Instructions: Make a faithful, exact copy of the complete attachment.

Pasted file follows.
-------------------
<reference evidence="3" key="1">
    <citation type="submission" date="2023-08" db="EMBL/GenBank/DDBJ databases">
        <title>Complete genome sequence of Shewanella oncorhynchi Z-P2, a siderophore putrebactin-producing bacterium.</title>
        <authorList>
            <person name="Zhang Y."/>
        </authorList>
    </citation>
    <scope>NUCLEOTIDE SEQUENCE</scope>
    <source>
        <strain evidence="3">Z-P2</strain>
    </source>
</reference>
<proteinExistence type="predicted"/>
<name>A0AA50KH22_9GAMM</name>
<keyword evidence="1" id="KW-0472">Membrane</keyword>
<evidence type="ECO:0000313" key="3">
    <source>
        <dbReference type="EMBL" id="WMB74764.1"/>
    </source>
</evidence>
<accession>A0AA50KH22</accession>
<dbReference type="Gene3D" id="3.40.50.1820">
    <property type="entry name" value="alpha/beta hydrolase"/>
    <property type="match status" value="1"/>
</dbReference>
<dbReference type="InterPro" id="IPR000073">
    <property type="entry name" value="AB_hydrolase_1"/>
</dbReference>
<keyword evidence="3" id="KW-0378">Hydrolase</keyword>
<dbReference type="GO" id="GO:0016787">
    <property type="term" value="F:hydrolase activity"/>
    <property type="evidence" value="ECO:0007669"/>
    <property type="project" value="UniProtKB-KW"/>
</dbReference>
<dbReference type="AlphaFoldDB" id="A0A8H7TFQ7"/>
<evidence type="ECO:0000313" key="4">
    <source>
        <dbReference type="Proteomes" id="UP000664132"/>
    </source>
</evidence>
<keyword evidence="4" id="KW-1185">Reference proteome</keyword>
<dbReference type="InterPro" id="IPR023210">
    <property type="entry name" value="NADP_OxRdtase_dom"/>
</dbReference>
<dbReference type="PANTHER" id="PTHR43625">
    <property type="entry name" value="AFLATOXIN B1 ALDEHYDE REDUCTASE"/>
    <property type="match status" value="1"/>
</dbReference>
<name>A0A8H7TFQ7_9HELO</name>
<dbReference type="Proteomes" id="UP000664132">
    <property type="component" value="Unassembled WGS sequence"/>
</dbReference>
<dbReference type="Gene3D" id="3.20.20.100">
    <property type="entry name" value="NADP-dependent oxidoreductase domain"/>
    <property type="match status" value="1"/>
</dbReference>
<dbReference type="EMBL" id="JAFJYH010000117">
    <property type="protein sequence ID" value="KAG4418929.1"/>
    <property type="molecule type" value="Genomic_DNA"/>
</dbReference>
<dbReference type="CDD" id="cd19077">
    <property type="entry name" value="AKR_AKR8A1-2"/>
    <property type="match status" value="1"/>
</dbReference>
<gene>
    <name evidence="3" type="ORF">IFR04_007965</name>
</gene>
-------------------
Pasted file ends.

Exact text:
<reference evidence="3" key="1">
    <citation type="submission" date="2023-08" db="EMBL/GenBank/DDBJ databases">
        <title>Complete genome sequence of Shewanella oncorhynchi Z-P2, a siderophore putrebactin-producing bacterium.</title>
        <authorList>
            <person name="Zhang Y."/>
        </authorList>
    </citation>
    <scope>NUCLEOTIDE SEQUENCE</scope>
    <source>
        <strain evidence="3">Z-P2</strain>
    </source>
</reference>
<proteinExistence type="predicted"/>
<name>A0AA50KH22_9GAMM</name>
<keyword evidence="1" id="KW-0472">Membrane</keyword>
<evidence type="ECO:0000313" key="3">
    <source>
        <dbReference type="EMBL" id="WMB74764.1"/>
    </source>
</evidence>
<accession>A0AA50KH22</accession>
<dbReference type="Gene3D" id="3.40.50.1820">
    <property type="entry name" value="alpha/beta hydrolase"/>
    <property type="match status" value="1"/>
</dbReference>
<dbReference type="InterPro" id="IPR000073">
    <property type="entry name" value="AB_hydrolase_1"/>
</dbReference>
<keyword evidence="3" id="KW-0378">Hydrolase</keyword>
<dbReference type="GO" id="GO:0016787">
    <property type="term" value="F:hydrolase activity"/>
    <property type="evidence" value="ECO:0007669"/>
    <property type="project" value="UniProtKB-KW"/>
</dbReference>
<dbReference type="AlphaFoldDB" id="A0A8H7TFQ7"/>
<evidence type="ECO:0000313" key="4">
    <source>
        <dbReference type="Proteomes" id="UP000664132"/>
    </source>
</evidence>
<keyword evidence="4" id="KW-1185">Reference proteome</keyword>
<dbReference type="InterPro" id="IPR023210">
    <property type="entry name" value="NADP_OxRdtase_dom"/>
</dbReference>
<dbReference type="PANTHER" id="PTHR43625">
    <property type="entry name" value="AFLATOXIN B1 ALDEHYDE REDUCTASE"/>
    <property type="match status" value="1"/>
</dbReference>
<name>A0A8H7TFQ7_9HELO</name>
<dbReference type="Proteomes" id="UP000664132">
    <property type="component" value="Unassembled WGS sequence"/>
</dbReference>
<dbReference type="Gene3D" id="3.20.20.100">
    <property type="entry name" value="NADP-dependent oxidoreductase domain"/>
    <property type="match status" value="1"/>
</dbReference>
<dbReference type="EMBL" id="JAFJYH010000117">
    <property type="protein sequence ID" value="KAG4418929.1"/>
    <property type="molecule type" value="Genomic_DNA"/>
</dbReference>
<dbReference type="CDD" id="cd19077">
    <property type="entry name" value="AKR_AKR8A1-2"/>
    <property type="match status" value="1"/>
</dbReference>
<gene>
    <name evidence="3" type="ORF">IFR04_007965</name>
</gene>